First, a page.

I even find conflict in myself - I want something lasting and meaningful with my character. I want to adventure and explore and have a meaningful character progression - especially even at lower levels. One of the best ways to do that is make sure the time invested means something.

    On the other side of things, I've grown up! I have a job and a family, and just now have a 3-month old newborn! It's exciting and it's own wonderful adventure. But, that also means that I have a LOT less time than I used to - so I also want things that I can do quickly and easily and still get enjoyment out of it.

    An example - I've started playing Overwatch at times because I can have quick and easy matches - 5-10 minutes of gameplay, and then I probably have to attend to the baby. Trying to get through a dungeon in WoW is rarely ever that quick, and if it is - you better be at the top of the tier in gear with other people who know what they're doing and probably play a lot together... i.e. it will never happen now, since I can't grind for hours a day just to keep up with things.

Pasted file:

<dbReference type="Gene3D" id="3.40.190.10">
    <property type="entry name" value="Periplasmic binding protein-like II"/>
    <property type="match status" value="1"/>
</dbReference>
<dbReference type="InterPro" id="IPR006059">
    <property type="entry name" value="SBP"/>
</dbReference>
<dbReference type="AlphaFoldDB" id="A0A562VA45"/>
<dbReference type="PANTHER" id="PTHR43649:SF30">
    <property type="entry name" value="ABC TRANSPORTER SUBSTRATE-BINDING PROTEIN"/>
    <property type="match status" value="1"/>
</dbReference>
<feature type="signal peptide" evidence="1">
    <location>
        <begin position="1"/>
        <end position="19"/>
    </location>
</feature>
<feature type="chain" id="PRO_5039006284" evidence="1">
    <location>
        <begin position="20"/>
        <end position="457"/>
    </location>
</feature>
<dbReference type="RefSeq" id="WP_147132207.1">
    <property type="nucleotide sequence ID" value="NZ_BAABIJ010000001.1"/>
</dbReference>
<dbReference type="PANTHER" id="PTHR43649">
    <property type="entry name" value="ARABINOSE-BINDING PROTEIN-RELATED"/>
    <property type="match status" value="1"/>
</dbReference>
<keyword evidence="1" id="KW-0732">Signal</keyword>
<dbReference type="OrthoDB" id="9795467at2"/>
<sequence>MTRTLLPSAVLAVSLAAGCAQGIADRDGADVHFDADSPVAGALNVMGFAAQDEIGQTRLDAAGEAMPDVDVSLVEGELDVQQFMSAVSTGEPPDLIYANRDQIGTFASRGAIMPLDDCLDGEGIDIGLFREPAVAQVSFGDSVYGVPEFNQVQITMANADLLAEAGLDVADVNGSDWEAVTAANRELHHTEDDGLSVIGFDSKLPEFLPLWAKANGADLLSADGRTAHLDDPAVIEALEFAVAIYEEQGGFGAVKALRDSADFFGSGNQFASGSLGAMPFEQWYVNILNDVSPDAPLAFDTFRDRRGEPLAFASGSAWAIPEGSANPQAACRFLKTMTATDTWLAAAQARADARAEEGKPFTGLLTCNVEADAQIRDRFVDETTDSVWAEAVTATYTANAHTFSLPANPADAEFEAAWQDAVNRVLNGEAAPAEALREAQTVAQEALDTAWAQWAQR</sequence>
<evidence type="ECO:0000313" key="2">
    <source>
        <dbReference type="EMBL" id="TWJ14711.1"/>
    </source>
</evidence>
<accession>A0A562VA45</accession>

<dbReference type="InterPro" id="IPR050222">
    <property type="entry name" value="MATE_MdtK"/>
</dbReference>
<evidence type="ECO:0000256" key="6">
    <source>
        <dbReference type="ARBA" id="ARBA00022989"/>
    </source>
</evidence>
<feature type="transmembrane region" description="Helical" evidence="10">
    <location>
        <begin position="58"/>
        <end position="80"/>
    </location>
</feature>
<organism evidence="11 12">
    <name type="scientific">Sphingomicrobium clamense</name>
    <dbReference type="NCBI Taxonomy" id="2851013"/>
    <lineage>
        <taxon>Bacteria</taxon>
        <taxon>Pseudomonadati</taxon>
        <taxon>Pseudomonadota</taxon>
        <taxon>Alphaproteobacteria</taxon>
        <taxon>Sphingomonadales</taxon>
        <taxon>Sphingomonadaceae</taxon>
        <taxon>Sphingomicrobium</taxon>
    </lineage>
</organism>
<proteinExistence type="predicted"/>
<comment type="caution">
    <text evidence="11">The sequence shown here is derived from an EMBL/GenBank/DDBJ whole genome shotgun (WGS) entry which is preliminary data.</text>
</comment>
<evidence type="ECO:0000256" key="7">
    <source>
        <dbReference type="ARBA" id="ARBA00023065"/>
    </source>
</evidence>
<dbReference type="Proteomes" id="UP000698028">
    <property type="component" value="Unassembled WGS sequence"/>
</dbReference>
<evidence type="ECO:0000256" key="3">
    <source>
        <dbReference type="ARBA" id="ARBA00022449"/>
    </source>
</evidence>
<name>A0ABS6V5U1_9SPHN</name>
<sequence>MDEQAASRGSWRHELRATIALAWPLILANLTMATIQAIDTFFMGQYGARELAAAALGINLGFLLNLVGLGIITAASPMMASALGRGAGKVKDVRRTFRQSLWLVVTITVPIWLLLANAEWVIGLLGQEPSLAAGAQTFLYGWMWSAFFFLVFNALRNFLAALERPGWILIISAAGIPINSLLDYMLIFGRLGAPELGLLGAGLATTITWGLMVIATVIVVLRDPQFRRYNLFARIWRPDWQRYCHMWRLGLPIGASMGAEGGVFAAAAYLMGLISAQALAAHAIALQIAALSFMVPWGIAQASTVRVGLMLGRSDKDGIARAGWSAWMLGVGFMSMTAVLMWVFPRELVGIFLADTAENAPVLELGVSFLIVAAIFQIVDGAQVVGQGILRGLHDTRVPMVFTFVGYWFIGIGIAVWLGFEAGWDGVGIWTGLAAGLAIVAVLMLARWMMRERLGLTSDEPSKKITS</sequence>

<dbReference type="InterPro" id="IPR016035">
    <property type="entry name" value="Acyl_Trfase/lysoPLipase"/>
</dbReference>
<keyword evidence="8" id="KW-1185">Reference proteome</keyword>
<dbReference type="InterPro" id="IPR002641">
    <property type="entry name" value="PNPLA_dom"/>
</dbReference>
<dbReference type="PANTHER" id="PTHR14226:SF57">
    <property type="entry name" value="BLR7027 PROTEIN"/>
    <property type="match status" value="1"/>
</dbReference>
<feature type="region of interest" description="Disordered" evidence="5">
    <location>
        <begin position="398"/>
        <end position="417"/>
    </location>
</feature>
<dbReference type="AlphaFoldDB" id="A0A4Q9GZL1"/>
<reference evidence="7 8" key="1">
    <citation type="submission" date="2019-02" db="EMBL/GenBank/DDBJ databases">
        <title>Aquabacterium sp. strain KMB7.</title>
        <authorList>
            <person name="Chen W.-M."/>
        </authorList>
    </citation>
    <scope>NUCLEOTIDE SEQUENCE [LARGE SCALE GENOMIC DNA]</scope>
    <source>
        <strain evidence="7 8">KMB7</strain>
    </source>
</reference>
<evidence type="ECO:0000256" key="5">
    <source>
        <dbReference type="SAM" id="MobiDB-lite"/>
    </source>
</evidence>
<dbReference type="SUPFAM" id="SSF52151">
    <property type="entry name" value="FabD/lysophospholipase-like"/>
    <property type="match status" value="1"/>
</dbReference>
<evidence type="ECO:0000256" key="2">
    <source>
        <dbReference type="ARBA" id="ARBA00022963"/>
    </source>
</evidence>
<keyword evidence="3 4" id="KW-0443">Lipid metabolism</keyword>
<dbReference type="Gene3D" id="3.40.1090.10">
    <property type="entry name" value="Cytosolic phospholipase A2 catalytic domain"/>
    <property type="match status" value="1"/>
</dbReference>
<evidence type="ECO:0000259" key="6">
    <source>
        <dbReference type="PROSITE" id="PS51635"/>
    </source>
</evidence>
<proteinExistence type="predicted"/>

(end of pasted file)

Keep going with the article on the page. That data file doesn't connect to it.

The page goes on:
I want the things I collect in Ashes to be meaningful a few months after I get it, too.
  • DygzDygz Member, Braver of Worlds
    edited June 23
    Hmmn. That last bit has me thinking about advanced weapons.
    I prefer having signature weapons and gear so that I can be easily recognized from a distance.

    Advanced weapons can have up to 5 weapon abilities. Weapon combos lead up to an ultimate effect.
    Along the lines of what I’m hoping for is that players who know this weapon will know how to get the most bang for the buck out my ultimate attack. Maybe the ultimate from my Winter Hammer causes victims to be more vulnerable to Ice abilities, so the best time for Mages to cast Ice Prison is after I hit an opponent with that Winter Hammer ultimate.